Guides and Checklists
These can be powerful tools for your team, reducing errors and ensuring consistency. That’s only if they are kept up to date, however. Additionally, guides need to be simple enough to be usable, but thorough enough to be effective. While most teams eventually develop their own, there are several commercially available guides that can be extremely helpful.
SILA Digest – This online library of downloadable guides covers a wide range of compliance topics. Experts update the information periodically throughout the year, making it one of the most accurate of the published resources. While this resource is only available to members of the Securities & Insurance Licensing Association (SILA), the annual membership fee is well worth it.
Licensing and Surplus Lines Laws – Compiled annually by the National Underwriter Company, this resource details the procedures to obtain/maintain a variety of resident and nonresident license types. It also provides information on surplus lines licensing and tax compliance procedures. Covering all U.S. states and territories, its consistent layout makes it easy both to find specific information and to compare the requirements of different jurisdictions. While users can purchase the print version, the ebook version is less expensive and includes access to an online version that is updated throughout the year. (A print + online option is also available.)
What Constitutes Doing Business – Published annually by the Wolters Kluwer Company, this guide explains the different U.S. jurisdictions’ standards for when a non-domiciled entity must register with the Secretary of State’s Office in order to operate legally.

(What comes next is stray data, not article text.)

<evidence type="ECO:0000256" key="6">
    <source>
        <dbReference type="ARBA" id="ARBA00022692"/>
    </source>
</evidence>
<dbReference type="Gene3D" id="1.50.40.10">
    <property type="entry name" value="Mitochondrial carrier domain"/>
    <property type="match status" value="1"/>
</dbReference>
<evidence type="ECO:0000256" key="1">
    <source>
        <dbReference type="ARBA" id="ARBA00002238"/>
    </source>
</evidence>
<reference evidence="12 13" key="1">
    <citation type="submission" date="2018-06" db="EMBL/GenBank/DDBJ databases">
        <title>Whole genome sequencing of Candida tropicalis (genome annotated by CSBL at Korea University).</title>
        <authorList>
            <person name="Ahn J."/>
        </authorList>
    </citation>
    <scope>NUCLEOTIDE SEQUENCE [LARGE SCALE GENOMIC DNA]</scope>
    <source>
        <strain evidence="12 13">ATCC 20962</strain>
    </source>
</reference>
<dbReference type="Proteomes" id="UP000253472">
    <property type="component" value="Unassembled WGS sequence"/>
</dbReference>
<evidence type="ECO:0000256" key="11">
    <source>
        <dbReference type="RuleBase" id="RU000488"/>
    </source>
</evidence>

Looking for more great resources? Be sure to visit the ILSA Newsroom for the latest regulatory bulletins as well as blogs on a wide range of compliance topics. We also have an extensive library of videos on our YouTube channel.
The Human Factor
When looking for guidance on how to handle a thorny compliance issue, don’t overlook the value of colleagues and mentors. In addition to SILA, there are a number of other professional associations that offer help both in terms of training materials and in building a network of experts willing to share their knowledge. Many have state and even local chapters in addition to a national presence.
LinkedIn, Facebook, and other social media platforms can also provide a way to build relationships with other insurance and compliance professionals. In particular, look for online groups for the insurance industry. Many of the best require an invitation to join, so you may need to do a little groundwork first.
Lastly, don’t forget about state regulators. Industry newcomers sometimes view them as the “enemy,” but nothing could be further from the truth! You can always reach out to them for answers to your questions and guidance on how regulations are applied. After all, having knowledgeable and compliant agents and brokers makes their job of protecting consumers easier.
Training, Like Compliance, Is an Investment
Compliance departments don’t generally generate revenue. That can lead to a perception that they are “less valuable than” production departments. But if compliance isn’t handled appropriately, NO ONE WORKS. As an agency owner, insurance company executive, or state official, you must commit to your team’s ongoing development. That includes providing resources, including time, to continue their education. For a supervisor or manager, it may also mean being willing to “lose” a top performer as they advance in their career. In the long run, however, both the compliance team and the business as a whole will be better off for it. After all, as we like to say here at ILSA, If you think handling compliance the right way is expensive, wait until you see how much it costs to do it the WRONG way.